Microsoft jumps ahead of Apple with big back-to-school promo

Samsung Series 9

Microsoft can't wait for the Class of 2011 to graduate before offering a sweet back-to-school Windows PC deal for the next group of students. Perhaps somebody decided to get in front of Apple's yearly Mac promotion offering free iPods to its customers. Either way, the dueling promos, assuming Apple's comes as expected, will be much bigger than the giveaways. The promotions represent a showdown of younger consumers' digital lifestyles around gaming.

"Starting May 22nd for a limited time, we are bringing students a very special offer. When students buy a Windows 7 PC over $699, they will receive a free Xbox 360," blogs Microsoft's Kristina Libby. That's the 4GB model, which retails for $199.99.

May 22nd would likely put Microsoft's promo ahead of Apple's (There still is chance to announce and start over the next two days). The Mac maker typically announces its back-to-school deal in late May or early June. It was May 25th last year. Students got an 8G iPod touch, worth $199, for free (well, they paid up front and received a rebate).

Not surprisingly, Microsoft's deal requires an .edu email address for online purchases or student ID for its retail stores or participating partners like Best Buy. Libby explains: "You can buy any kind of PC, although we recommend a few specifically for students like the HP Pavillion DM4 (a great entertainment system on the go), the Dell Inspiron 14r (a stylish powerful 14-inch PC), and the Samsung Series 9 (a computer that has been described as looking like it is about to rocket off the runway)."

Microsoft has been aggressively promoting the Series 9. I counted nine -- hehe, how poetic -- on display during a recent visit to Microsoft Store San Diego. The photo above is one of the display models. Microsoft has good reasons to push the Samsung Series 9. It's about the same dimensions as Apple's popular 13.3-inch MacBook Air, and it's priced where Microsoft wants Windows laptops to be -- above $1,000, for sexy and powerful machines. The average selling price for Windows laptops at U.S. retail was $505 in March, compared to $1,448 for Mac notebooks, according to NPD.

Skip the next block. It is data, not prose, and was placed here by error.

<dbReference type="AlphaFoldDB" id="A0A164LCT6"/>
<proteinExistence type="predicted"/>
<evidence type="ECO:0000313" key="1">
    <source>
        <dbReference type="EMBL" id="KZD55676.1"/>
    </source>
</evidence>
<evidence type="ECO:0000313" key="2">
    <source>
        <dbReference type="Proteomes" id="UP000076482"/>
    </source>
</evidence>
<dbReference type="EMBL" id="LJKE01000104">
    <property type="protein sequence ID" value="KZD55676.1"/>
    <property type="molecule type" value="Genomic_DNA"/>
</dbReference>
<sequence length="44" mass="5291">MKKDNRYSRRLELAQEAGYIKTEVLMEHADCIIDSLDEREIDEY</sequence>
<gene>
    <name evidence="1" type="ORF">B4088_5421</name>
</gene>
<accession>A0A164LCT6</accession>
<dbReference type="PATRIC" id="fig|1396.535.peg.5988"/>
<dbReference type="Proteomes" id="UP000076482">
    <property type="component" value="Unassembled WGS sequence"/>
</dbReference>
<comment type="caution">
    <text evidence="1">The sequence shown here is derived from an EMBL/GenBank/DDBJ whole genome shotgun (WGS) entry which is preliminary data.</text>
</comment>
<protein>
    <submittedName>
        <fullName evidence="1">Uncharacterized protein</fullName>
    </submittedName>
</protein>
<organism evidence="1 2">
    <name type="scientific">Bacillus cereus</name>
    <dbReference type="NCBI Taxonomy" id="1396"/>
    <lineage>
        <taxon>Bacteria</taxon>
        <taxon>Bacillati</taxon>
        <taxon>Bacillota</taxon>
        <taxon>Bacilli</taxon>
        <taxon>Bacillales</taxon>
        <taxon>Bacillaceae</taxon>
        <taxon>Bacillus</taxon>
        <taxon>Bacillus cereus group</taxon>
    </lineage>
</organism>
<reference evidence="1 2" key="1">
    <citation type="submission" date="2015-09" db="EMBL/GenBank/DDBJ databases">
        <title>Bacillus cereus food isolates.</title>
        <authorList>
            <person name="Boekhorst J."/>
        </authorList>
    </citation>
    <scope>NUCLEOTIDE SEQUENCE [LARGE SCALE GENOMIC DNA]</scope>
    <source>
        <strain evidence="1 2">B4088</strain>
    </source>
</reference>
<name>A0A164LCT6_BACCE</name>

Microsoft's offer is for a "limited time," which means through September 3rd, or "while supplies last." What? Is Microsoft going to sell out of 4GB Xbox 360s? If it is "while supplies last" and not early September, the end date will be a corporate decision.

So how will Microsoft's back-to-school deal compare to Apple's? For starters, assuming Apple keeps the same deal as previous years, the Windows PC promo will cost less. The cheapest Mac notebook starts at $999 (unless purchased through educational channel and the promo applying there). So to get that free iPod, the student would spend $300 more -- or choose a free Xbox with a $699 (or more) laptop. The cheapest Mac desktop costs even more -- $1,199.

Price isn't the only difference. There's one relating to digital lifestyle -- that assumes final purchase comes down to the freebee and not something more important like computer cost or perceived benefits. Xbox and iPod touch are both entertainment devices, with gaming being but one capability. There are music and movie options for both devices, too. Does the student want to game and go or have that big-screen experience in his or her tiny (cough, cough) dorm room? One entertainment experience is tethered, the other isn't. Another difference is social: Does the student want to game with others (Microsoft game console, either in the same room or online via Xbox Live) or solo on iPod touch (venting social frustrations playing Angry birds)? Decisions, decisions.

Since Apple hasn't announced its back-to-school deal, my criticism is solely for the Xbox promo. I don't think Microsoft's deal is sweet enough. There should be an offer that includes Kinect. What better way to promote the game controller than generating more excitement among students, who also are great candidates for exploring new natural user interface capabilities beyond gaming. There should be a Kinect-for-free option or one with Xbox 360 and Kinect bundle. The 4GB Xbox 360 and Kinect bundle sells for $299.99, just a hundred bucks more than the console alone. How about offering that bundle for students spending $799 -- or two hundred bucks less than the cheapest Mac laptop?

So, students, what do you think of Microsoft's back-to-school promo? Please respond in comments.

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